Comments from Back Cover
About the Editor
ORDER -- Item #3485, Price $22.50
Book Description from Back CoverEddie Fung has the distinction of being the only Chinese American soldier to be captured by the Japanese during World War II. He was then put to work on the Burma-Siam railroad, made famous by the film The Bridge on the River Kwai. In this moving and unforgettable memoir, Eddie recalls how he, a second-generation Chinese American born and raised in San Francisco's Chinatown, reinvented himself as a Texas cowboy before going overseas with the U.S. Army. On the way to the Philippines, his battalion was captured by the Japanese in Java and sent to Burma to undertake the impossible task of building a railroad through 262 miles of tropical jungle.
Working under brutal slave labor conditions, the men completed the railroad in fourteen months, at the cost of 12,500 prisoner of war and 70,000 Asian lives. Eddie lived to tell how his background helped him endure forty-two months of humiliation and cruelty and how his experiences as the sole Chinese American member of the most decorated Texan unit of any war shaped his later life.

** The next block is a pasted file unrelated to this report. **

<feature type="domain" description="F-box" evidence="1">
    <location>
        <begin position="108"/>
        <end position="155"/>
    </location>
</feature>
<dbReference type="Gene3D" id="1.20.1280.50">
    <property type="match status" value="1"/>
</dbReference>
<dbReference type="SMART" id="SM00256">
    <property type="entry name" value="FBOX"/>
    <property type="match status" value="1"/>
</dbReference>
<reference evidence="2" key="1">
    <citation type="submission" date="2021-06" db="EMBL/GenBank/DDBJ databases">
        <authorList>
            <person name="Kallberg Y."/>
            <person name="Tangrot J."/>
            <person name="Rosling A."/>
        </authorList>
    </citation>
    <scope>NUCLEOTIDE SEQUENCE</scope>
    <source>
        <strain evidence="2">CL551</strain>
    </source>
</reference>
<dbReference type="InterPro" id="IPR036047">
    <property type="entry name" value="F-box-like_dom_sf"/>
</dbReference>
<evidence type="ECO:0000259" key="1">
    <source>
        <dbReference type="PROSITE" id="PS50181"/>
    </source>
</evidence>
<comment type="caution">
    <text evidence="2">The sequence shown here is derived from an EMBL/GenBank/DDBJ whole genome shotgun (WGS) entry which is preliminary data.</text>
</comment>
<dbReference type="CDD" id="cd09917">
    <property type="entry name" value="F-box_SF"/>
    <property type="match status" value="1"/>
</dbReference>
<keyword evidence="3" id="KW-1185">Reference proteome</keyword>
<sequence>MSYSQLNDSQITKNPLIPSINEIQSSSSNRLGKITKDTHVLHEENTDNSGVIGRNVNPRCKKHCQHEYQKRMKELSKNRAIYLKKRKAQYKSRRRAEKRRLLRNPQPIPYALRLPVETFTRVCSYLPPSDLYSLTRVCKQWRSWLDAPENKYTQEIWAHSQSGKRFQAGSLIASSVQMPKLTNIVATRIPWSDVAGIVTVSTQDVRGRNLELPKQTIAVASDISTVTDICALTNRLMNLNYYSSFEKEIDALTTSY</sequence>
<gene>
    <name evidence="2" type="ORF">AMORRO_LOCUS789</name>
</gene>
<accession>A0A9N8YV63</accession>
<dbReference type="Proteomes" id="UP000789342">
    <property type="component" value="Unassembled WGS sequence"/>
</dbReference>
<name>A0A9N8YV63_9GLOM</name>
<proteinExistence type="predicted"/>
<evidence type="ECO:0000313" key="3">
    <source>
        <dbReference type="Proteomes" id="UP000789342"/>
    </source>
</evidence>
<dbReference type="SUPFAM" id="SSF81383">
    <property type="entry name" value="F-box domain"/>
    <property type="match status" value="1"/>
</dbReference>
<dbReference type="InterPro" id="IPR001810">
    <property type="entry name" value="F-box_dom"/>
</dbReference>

Comments from Back Cover"A vibrant, compelling portrait of a unique individual that deepens our understanding of what it means to be a Chinese American, a survivor, a mensch."
-Ruthanne Lum McCunn, author of God of Luck
"A remarkable chronicle of a boy from Chinatown who in his journey through life acquires a wealth of insight and wisdom."
"An unusual and riveting contribution to Asian American history."
Background on Judy YungJudy Yung is professor emerita of American studies at the University of California Santa Cruz. She is co-author of Island: Poetry and History of Chinese Immigrants on Angel Island, 1910-1940 and the author of Unbound Feet: A. Social History of Chinese Women in San Francisco. She and Eddie live in Santa Cruz. Eddie is a Stanford alum.
About | Contact | New | Specials | Browsing | Ordering | Conference | Links | Help
Copyright © 2007 by AACP, Inc.
Most recent revision December 7, 2007